The unique island world linking the Asian Continent with New Guinea and Australia represents a challenge for hypotheses and concepts of human dispersal. Although the islands on Sunda and Sahul Shelves are temporarily linked by terrestrial land bridges, when they are exposed during episodes of sea level low stand, islands in the Wallacea are seemingly inaccessible without means of transportation. Nonetheless, hominins conquered islands in the Wallacea earlier than expected following routes which are presently unknown. Discoveries of artefacts and hominin fossils offer only brief and punctual windows into the underlying processes, often being open to diverse interpretations. While Homo erectus seemingly did not cross over the Sundaland, H. sapiens as well as dwarfed H. floresiensis and H. luzonensis were successfully moving across persisting ocean barriers and colonising the Wallacea and regions beyond. In absence of assemblages which are amenable to functional interpretations for Homo erectus and other precursors of modern humans, and likewise patchy knowledge for the expansions of Homo sapiens, the number of hypotheses including intentional sea-crossing is growing. The means for integration of environmental, ecological, and/or behavioural hypotheses are however lacking. In these cases, simulation-based approaches like agent-based modelling offer an alternative.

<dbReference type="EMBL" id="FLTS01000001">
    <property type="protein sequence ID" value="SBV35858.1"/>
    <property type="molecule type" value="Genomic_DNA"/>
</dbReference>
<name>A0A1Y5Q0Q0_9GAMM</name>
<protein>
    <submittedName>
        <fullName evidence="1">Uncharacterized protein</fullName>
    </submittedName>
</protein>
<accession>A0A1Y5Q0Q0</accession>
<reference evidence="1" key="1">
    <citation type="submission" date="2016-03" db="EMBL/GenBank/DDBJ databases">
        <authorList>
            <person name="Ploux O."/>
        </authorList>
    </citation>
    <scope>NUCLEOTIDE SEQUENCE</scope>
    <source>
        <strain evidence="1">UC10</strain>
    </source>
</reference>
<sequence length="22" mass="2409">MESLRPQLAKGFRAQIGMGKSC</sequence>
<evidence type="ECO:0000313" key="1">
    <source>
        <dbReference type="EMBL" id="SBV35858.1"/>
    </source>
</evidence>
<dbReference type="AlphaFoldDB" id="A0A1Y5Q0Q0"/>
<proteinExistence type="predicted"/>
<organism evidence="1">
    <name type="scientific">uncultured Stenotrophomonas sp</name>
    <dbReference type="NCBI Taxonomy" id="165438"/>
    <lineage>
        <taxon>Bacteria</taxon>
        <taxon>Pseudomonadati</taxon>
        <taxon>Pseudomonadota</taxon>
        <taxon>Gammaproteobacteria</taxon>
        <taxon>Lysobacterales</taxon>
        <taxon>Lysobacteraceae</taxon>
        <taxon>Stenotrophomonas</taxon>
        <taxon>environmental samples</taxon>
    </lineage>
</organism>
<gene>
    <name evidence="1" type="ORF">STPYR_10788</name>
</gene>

In this session we will explore ABM applications for sea crossings, examine their conceptual prerequisites and gather potential benefits and limitations. This will include hypotheses for dispersal models proper and potential routes, as well as environmental settings and behavioural specifications among culturally differing groups of hominins.